Skip to main content

Building a cross-platform native app with BeeWare

The last talk, "A tale of two cellphones: Python on Android and iOS"  from PyCon 2016 on how they approached building a mobile app using python was very good. They discussed how python can be effectively used to manage native objects and how that in turn can be used to build a native app with python.

At that point, the project was just starting out (I believe) so I was looking forward more of the same with this year's talk and expecting to see how far they got after two years. Here's the talk, named "Building a cross-platform native app with BeeWare" from Pycon 2018.



Unfortunately, I don't this years talk was as good.  Here's a snapshot of the app that was created after two years.



Thoughts and Comments

I was a bit surprised to hear "the hard part isn't the widget toolkit". Unless they're using the approach that kivy took, where low level OpenGL primitives that almost all platforms support are used, I'm not sure how this is the case.

Android and iOS's native widget implementations are completely different. Certain concepts, properties, and implementation details don't map from one to the other. Even react native has separate widgets for iOS and Android.

The question on "How would you run numpy?" and the response on the desktop was also interesting. I think that this is the most difficult part of moving to mobile and this aspect was sort of glazed over.

Cross compiling is not simple (for certain packages anyways). Projects like conda-mobile that have pre-cross-compiled packages for numpy, pandas, and a few other common libraries for android make this easier but it's still difficult. Chaquopy provides these as well (but is not open source).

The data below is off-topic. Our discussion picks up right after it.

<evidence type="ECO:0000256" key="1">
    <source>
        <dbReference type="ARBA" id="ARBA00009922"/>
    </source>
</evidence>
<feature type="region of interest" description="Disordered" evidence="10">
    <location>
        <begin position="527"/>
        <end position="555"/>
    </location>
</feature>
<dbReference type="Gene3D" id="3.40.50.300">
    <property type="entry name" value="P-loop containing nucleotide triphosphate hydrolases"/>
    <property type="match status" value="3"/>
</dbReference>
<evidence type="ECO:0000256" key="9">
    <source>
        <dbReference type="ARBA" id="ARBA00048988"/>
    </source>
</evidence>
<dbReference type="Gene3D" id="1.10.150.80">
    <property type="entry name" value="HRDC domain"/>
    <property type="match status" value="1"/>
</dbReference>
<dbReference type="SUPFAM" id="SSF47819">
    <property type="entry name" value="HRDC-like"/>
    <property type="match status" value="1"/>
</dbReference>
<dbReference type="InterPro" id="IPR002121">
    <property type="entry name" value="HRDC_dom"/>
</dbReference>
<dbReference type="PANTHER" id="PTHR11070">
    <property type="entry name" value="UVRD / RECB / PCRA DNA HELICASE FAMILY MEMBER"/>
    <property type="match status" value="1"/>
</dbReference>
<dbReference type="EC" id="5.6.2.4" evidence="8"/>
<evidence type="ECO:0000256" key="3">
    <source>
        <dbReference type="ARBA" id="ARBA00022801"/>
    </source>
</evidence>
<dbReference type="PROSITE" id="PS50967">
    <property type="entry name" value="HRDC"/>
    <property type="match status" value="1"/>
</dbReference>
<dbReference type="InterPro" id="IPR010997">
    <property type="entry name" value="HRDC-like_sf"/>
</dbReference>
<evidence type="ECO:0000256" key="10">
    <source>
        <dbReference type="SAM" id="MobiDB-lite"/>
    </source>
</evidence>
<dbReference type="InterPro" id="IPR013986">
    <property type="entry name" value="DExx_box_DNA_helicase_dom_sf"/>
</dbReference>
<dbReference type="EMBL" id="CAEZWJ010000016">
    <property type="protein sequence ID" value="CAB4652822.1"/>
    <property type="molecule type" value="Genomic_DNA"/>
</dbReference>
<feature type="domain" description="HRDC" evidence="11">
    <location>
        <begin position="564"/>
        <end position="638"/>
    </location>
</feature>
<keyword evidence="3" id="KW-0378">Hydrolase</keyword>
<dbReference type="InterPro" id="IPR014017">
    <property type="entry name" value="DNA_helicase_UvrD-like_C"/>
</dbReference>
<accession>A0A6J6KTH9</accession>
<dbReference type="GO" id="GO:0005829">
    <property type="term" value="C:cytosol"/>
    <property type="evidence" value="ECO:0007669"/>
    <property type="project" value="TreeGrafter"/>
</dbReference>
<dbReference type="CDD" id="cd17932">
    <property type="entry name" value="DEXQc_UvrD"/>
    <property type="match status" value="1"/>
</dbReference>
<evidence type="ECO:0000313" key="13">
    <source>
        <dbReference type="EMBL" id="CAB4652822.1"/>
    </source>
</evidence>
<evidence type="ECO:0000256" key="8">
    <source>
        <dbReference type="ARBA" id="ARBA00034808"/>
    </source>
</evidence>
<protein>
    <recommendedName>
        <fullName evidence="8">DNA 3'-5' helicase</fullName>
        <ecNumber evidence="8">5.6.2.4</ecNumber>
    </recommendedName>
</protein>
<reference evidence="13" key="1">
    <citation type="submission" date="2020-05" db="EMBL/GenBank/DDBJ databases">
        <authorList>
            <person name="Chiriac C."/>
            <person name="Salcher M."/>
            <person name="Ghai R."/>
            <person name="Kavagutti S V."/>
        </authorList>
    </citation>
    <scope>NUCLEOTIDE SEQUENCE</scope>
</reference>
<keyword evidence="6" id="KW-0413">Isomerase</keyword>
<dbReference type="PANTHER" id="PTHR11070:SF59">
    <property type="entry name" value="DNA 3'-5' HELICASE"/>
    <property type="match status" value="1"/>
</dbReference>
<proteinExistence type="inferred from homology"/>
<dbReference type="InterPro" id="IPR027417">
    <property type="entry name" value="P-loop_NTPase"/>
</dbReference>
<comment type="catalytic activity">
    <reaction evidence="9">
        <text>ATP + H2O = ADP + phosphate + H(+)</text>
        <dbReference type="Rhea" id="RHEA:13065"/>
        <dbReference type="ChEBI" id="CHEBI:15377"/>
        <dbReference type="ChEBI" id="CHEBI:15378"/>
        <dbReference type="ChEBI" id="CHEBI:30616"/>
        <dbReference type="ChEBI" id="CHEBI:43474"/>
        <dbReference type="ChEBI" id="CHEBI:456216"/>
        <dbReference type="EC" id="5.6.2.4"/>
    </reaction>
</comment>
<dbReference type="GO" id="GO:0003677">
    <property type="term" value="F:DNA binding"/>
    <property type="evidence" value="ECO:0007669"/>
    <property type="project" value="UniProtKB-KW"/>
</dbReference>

I don't know if BeeWare allows you to use these libraries on mobile.

Summary

I hope the project succeeds but I'm afraid they might be trying to do too much. Maybe mobile isn't their main goal but I was hoping to see more progress.

Anyways, if you're looking for "How can I make an Android app in Python", I think Kivy and enaml-native have shown more potential to make something happen. If you're just looking to plug some python into an android app go for chaquopy  or pybridge.



What do you think? Do you think BeeWare's approach to mobile will work?










Comments

Popular posts from this blog

Kivy vs React-Native for building cross platform mobile apps

I've built three apps now using Kivy and one with React-Native, just wanted to share my thoughts on both.

Just a warning, I am strongly biased towards python and this is all based on opinion and experience and is thus worth what you pay for it. I don't claim to be an expert in either of these, just have worked with each for several months.  If something is incorrect I'd love to hear advice.

Kivy
Demo of one of the apps



Pros:
Nice to be able to run natively on the desktop WITHOUT a simulatorPython is easy to work withUse (almost) any python libraryVery easy to create custom widgetsKivy properties and data binding just work. Way nicer than React's "state" / flux / redux whatever you want to call it (stupid?). Native interfaces (pyjnius) and (pyobjc)Runs and feels pretty smooth Cons:Default widget toolkit looks like Android 4.4. Requiring you use your own widgets or a theming kit like KivyMD if styling bothers youCreating dynamic widgets declaratively is not yet s…

Control Systems in Python - Part 1 - Bode and Step Response

I hate matlab with passion, yet sadly, nearly everyone uses it.  I'm a fan of Python and open source stuff so here's a simple article on how to do some common control systems stuff in Python.

First we need to make sure the environment is setup.
Install IPython (or you can use any other python shell, but a unicode supported shell is preferred)Install python-control (numpy, scipy)Install sympy
These should do if your on Ubuntu/debian:

sudo apt-get install python-sympy python-numpy python-scipy python-matplotlib ipython
Then you need to install python control, see How to download and install python-control
Intro to using SympyOpen ipython and run the following:

import sympy from sympy import * sympy.init_printing() s = Symbol('s')

Now we can do things like define transfer functions using the symbolic variable s.


We can expand the bottom using the .simplify() method

and we can do something more complex like...
which is really nice because it does all the multiplication for us... and it’…